Its existence was forgotten due to persecutions and prohibitions until 813 when the hermit Pelayo observed flashes followed by sparkles of light and heard chants coming from area where the tomb was. Due to this occurrence the area was named Campus Stellae – Star Field, from which the current name “Compostela” is derived,hence the name of the City Santiago de Compostela.

 

The hermit informed the Bishop of Iria Flavia, Teodomiro, who after removing the weeds and grass from the area discovered the tomb of the Apostle with his inscription on the headstone. King Alfonso II was informed of the discovery and he rushed to the scene and proclaimed Saint James the patron saint of the Kingdom. He built a sanctuary that would leter become Santiago de Compostela’s Cathedral. Over time numerous miracles and apparitions were recorded giving birth to a movement of pilgrims who began to trace the routes of the Camino de Santiago over the centuries. In the XII and XIII century the City of Santiago de Compostela was at its peak when the “Codex Calxtino”: The first Pilgrims Guide, was written. Pope Callistus II and Alexander II declared Santiago de Compostela the third Holy City after Jerusalem and Rome.

 

Many dream of walking the entire length of the “Camino Frances” – The French Path that spans 775km. Others dream of walking the “El Camino de la Plata” which starts in Seville and spans 705km but few actually do it! In total there are 10 established routes ranging from 119km to 775km. All of the routes are broken down into “stages” of approximately 20 to 30km each. So most people opt for a just a few stages and pick up the route “further down the road” so to speak, so it really depends how much time you can get away from the constraints of life and avoid making any commitments! No mobile phone (unless it’s an emergency), you can plan your stops along the way or just go on an adventure and stop off at hostels, or even a hotel, which may be better for those who still can't give up all their creature comforts. My friend came across a German women about 30 km from Compostela, who had been walking for over three months, carried no phone, virtually no money and had not contacted anyone back home in all that time. Some people take it very seriously. However the majority see it as an opportunity to well and truly disconnect.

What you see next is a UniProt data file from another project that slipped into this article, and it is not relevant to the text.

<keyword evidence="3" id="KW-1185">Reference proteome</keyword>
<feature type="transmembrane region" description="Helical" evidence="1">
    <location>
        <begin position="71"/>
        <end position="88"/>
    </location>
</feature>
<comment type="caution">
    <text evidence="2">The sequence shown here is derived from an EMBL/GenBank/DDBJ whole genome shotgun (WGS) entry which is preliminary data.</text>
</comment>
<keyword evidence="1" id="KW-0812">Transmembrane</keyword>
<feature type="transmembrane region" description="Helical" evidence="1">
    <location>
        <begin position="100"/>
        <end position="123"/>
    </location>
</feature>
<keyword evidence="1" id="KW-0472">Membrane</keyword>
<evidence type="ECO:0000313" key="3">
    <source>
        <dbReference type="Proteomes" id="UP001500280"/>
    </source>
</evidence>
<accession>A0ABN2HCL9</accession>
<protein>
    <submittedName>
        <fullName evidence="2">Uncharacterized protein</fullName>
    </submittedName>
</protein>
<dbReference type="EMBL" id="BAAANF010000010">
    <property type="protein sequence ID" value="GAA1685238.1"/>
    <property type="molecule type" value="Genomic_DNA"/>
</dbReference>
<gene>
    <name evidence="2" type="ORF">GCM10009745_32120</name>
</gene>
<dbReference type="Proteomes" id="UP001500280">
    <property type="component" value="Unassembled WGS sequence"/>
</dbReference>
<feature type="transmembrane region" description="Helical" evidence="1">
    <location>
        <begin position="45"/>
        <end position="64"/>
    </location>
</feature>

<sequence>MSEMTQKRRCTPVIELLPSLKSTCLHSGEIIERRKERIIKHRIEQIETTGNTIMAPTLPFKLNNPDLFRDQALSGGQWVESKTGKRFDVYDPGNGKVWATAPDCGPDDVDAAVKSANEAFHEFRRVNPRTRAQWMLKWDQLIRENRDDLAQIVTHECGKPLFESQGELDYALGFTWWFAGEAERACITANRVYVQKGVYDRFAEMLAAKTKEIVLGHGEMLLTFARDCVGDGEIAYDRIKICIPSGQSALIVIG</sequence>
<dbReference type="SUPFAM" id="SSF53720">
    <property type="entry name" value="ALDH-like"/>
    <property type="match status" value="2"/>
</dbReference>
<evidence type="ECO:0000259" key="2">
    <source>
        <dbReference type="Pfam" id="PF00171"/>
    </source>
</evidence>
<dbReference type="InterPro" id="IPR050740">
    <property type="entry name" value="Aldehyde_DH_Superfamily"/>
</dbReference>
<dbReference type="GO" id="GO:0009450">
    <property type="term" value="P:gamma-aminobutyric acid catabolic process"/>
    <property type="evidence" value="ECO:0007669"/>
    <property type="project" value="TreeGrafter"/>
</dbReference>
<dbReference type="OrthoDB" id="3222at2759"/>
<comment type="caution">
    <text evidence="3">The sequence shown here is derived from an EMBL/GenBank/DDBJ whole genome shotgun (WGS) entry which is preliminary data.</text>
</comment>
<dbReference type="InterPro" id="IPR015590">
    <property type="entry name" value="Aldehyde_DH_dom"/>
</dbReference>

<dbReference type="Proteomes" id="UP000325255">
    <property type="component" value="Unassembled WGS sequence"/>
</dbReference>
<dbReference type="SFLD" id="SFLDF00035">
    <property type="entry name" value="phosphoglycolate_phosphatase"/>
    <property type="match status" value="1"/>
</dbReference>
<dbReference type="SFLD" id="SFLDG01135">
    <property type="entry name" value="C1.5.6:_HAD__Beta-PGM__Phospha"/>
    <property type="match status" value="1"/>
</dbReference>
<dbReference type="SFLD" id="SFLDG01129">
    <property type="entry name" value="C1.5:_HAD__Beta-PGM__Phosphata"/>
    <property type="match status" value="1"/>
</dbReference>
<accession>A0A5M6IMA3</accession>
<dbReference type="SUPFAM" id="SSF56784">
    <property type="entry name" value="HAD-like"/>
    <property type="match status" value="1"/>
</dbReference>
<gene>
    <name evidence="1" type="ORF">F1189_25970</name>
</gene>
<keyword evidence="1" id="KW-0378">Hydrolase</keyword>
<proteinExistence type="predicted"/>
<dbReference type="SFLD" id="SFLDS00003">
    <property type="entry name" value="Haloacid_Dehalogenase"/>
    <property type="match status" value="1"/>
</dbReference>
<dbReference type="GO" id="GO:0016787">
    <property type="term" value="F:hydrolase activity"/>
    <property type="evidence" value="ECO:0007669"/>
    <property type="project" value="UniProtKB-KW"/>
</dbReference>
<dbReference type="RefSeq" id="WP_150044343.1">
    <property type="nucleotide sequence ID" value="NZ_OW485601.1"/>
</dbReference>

The distance will depend on how fit you are and how much time you can really take off from the real world. Just imagining it brings me a huge amount of peace and tranquillity. The thought of just walking and walking and walking without any other commitment than to keep going forward. Stress free, for a moment all problems are placed on hold and it is as if life has frozen while you embark on your adventure. I think it is so attractive because it goes against all the negative aspects of daily basis and I imagine it as a totally liberating experience. I have been toying with the idea for some time, but when I finally decide to do it I want to take at least a month off so I am not in any rush to get back to the real world and I am sure it will be a fulfilling experience. At present I have no fixed date but everyday that passes I feel I need to do it even more.

 

 

 

Here is a link that shows all the routes leading to Santiago de Compostela and the different stages where there are hotels and hostels.

 

Camino de Santiago Routes